Talking with Chicagoan Steve James about what's reel in "Paradise"
By Ray Pride
There is an instant, an exquisite, tingly fraction of an instant near
the beginning of "Reel Paradise"--Steve James' documentary about a
month at the end of a year spent running a movie theater at the edge of
the world in Taveuni, Fiji by abrasive, larger- and skinnier-than-life
onetime film projectionist and prototypical New Yorker, indie film icon
John Pierson and his family--that seems to typify what a documentary
filmmaker like James does so well. Establishing the family in quick deft
strokes, we hear Pierson's wife Janet explaining how she feared losing
touch with the world back home from a 5,000-mile distance and for her
teenagers, Wyatt, 13, and Georgia, 16, but Janet has her laptop and
there are phone lines even cheek-by-jowl with the International
Dateline; the camera pans left toward the window, framing the fantastic
greenery outside and the bright, bright sky, and we hear the squawk of a
modem handshake, of her computer making connection with a larger
network, the world outside, the world inside, and James cuts to a
panning shot of her daughter in a rushing sluiceway of water, the sound
of the two modems and the white gushing flow, first a whisper, now a
roar, seamlessly combining, effortlessly and quietly describing a couple
of moments, a few glimmerings of insight about distance and
globalization and imposing oneself on the hopes and lives of others, a
juxtaposition that comes into being only in editing, the artful
construction of moments observed, vigilant yet without judgment.
Refreshingly, "Reel Paradise" is passionate and heartfelt in its
glimpses of movies, people and sheer renegade optimism.
After its Sundance debut, "Reel Paradise" (co-produced by Kevin
Smith and Scott Mosier), got any number of reviews that tacitly
suggested the critics didn't care for Pierson, ignoring the quiet
strengths of this fine, funny film. While Pierson exults at the reaction
of the local citizenry to the basest of slapstick--Queen Latifah's
pratfalls in "Bringing Down the House," anyone?--the piss is taken
with regularity, bringing down his ego, as well as a memorably
intoxicated Australian landlord and Wyatt's apt rebuke of "Gangs of New
York" as "boring." Put a camera on a family and from "American
Family" (1973) onward, you have some kind of reality, and it's sweet to
see it not being the trashy satisfaction of rigged "reality
Such approaches may have prepared audiences to accept documentary
styles yet undiscovered, willing to accept a look and narrative momentum
that is close and ragged, instead of polished, distant and cold like
narrative, fiction movies. But James thinks it's all distillation.
"Editing is the heart of storytelling in documentaries," James says.
"You're God. When you're out there filming, you have to be spinning a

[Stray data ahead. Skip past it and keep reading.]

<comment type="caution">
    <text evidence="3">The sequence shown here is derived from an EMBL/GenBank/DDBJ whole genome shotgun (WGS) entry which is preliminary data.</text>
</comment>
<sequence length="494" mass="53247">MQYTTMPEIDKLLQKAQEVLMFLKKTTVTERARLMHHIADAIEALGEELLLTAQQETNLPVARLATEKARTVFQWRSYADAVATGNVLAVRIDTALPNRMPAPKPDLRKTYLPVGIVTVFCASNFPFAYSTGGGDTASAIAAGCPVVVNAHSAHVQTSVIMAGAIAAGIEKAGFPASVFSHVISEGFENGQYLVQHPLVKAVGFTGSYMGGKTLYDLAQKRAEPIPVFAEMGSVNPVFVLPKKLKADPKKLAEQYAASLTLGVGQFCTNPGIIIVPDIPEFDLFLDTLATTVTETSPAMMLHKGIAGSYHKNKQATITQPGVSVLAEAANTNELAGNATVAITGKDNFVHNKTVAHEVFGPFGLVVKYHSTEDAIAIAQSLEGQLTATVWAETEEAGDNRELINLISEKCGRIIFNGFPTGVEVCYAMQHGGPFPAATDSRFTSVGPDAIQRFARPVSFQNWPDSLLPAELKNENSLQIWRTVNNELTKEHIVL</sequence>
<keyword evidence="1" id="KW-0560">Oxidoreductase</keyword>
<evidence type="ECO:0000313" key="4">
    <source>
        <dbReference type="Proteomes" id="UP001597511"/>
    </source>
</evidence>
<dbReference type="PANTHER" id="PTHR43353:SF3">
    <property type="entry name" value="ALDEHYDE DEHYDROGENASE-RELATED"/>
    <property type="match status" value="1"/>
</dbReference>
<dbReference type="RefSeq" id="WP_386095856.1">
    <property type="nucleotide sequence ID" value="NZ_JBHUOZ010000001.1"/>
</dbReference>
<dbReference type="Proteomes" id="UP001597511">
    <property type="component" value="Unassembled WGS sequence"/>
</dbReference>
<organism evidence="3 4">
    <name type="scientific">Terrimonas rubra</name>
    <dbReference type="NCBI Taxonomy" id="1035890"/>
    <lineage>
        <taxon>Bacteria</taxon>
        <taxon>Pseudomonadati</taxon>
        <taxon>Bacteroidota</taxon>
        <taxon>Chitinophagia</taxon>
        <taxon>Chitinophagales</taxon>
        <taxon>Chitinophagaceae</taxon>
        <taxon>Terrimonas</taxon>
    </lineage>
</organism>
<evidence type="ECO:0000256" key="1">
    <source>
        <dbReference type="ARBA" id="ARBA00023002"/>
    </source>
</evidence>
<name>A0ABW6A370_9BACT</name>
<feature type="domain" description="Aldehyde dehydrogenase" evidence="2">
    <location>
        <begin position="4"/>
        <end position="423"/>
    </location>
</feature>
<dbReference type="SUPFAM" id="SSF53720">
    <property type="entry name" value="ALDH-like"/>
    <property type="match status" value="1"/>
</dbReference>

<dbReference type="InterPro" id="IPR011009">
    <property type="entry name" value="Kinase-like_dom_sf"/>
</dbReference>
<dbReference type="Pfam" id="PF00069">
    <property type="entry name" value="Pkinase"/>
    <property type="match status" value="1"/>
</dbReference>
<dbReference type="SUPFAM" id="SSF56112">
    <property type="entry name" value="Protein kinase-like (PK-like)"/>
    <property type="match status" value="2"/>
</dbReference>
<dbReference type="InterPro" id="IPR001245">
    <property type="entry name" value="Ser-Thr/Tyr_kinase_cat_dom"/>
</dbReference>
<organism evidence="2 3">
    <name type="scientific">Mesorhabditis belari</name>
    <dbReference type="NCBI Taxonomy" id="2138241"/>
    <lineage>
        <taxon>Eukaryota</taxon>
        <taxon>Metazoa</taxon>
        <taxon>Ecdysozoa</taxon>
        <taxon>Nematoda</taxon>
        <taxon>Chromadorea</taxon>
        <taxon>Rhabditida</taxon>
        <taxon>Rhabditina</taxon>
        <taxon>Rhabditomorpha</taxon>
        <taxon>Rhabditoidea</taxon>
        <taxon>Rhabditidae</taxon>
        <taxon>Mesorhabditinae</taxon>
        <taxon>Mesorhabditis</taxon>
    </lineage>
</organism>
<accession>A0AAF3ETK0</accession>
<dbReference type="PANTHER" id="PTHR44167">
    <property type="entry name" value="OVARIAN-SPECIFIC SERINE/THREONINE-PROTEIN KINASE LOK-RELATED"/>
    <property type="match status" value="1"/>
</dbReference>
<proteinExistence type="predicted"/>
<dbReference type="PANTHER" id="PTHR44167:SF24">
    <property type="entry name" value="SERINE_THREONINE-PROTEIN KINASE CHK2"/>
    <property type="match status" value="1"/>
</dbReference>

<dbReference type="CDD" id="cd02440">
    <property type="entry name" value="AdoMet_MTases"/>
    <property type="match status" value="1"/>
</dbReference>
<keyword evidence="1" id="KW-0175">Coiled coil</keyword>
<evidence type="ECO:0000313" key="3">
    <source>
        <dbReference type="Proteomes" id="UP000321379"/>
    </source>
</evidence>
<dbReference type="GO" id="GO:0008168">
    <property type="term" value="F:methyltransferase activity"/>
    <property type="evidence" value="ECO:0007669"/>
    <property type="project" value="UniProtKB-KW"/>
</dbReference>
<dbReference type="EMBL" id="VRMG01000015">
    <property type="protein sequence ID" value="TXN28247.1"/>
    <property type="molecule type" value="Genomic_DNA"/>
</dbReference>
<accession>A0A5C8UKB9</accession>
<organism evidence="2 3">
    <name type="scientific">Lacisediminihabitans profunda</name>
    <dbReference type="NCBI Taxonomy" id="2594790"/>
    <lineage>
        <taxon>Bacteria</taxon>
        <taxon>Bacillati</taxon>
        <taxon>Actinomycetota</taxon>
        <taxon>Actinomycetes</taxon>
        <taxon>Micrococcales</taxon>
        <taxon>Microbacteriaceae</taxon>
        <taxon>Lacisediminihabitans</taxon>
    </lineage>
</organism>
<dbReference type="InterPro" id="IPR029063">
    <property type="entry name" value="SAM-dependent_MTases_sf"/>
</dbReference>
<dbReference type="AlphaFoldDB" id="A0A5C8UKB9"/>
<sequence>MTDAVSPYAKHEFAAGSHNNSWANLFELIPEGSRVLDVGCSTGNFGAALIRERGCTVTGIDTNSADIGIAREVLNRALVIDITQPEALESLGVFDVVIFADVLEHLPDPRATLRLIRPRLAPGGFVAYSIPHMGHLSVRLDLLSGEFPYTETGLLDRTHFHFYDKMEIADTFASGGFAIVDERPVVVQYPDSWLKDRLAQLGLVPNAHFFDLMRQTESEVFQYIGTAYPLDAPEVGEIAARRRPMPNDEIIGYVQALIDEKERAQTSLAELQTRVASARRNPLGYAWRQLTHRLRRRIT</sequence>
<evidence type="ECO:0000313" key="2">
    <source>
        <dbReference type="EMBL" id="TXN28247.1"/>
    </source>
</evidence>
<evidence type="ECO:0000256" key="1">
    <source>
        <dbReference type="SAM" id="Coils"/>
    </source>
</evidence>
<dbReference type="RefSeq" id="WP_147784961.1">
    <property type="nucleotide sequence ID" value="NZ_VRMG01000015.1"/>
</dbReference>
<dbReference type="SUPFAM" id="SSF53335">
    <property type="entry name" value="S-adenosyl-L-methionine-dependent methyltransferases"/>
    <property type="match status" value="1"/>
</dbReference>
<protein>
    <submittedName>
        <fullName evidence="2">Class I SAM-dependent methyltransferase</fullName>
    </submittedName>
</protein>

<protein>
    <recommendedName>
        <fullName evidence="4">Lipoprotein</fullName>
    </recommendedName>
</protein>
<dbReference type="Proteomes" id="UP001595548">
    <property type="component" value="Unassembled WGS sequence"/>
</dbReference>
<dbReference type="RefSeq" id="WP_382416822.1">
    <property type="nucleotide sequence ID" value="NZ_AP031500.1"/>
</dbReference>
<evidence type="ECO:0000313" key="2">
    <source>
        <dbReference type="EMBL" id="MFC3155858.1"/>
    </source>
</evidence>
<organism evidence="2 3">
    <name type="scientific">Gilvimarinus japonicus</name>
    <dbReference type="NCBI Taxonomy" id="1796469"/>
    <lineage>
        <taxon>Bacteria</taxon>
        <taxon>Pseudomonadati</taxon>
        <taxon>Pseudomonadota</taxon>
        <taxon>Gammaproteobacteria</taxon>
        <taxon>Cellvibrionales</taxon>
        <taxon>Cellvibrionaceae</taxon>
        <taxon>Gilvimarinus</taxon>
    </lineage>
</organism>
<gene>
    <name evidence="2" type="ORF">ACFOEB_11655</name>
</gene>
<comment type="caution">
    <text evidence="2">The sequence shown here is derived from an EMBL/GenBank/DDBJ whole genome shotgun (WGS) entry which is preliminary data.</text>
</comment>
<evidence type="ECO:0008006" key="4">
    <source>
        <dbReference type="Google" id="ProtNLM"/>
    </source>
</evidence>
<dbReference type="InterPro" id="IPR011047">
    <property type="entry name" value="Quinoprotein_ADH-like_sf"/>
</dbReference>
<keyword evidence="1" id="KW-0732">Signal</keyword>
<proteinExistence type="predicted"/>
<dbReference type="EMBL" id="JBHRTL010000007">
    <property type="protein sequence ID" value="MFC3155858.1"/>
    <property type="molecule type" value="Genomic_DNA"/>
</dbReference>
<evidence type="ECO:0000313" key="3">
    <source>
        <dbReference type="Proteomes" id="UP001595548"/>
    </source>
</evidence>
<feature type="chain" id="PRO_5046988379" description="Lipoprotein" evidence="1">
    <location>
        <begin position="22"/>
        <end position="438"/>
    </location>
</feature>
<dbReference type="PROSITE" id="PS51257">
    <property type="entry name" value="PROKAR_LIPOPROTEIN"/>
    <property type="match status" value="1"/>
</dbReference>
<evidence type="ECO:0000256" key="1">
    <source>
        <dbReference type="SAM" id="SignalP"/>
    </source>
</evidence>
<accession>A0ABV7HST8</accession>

story in your head because otherwise you don't know what to shoot or not
to shoot. So you're conjuring the story as you learn more. That's fun,
exciting, to think on your feet. But when you get in the edit room,
trying to distill all that into something resembling a real story."
James works with modest crews, but prefers sound recording to shooting.
"I don't have the skill down of being able to look and look at
the same time, you are limited to frame. I think it's better to do
sound, you can look around, you take it in a more raw way."
"Increasingly, I'm fascinated with telling the stories of people who
are complicated, and to preserve that complexity," he says. "For me,
`Stevie' was a real personal breakthrough. `Hoop Dreams' has complexity,
I'm not saying it doesn't, but `Stevie' [about a troubled, poor grownup
who James met when he was his "Big Brother"] was more of a challenge,
because at the heart of it there was a character that people don't want
to know about and have very strong negative feelings about [as they're]
going in. To do a film that was honest and didn't whitewash the main
subject but at the same time, tried to get people to look at him in a
different way, to think about what he represents in a different way.
Even though he's guilty, we're not going to have the Hollywood ending
where he's innocent after all so that we can breathe easy. I realized
that`s the kind of film I want to make, ones that take more challenging
subject matter, more challenging characters, and find a way to tell that
James, who comes from a family of four and has three children of his
own, could be marked as a man fixated on family: that of blood and
basketball in "Hoop Dreams"; that of abuse and of mentoring gone awry
in "Stevie"; the privileged Piersons at war, no more, no less
dysfunctional than any other family, serving as an undercurrent to their
kino-evangelism at the 180 Meridian. I venture that James' movies are
about overcoming interrupted family dynamics, understanding what's
broken about a home, whether matters of class, race, geography, damage,
or simply being a family out of water. It's too obvious, of course:
James says, "Family's always been a fascination and always will be for
"Reel Paradise" opens Friday at the Music Box.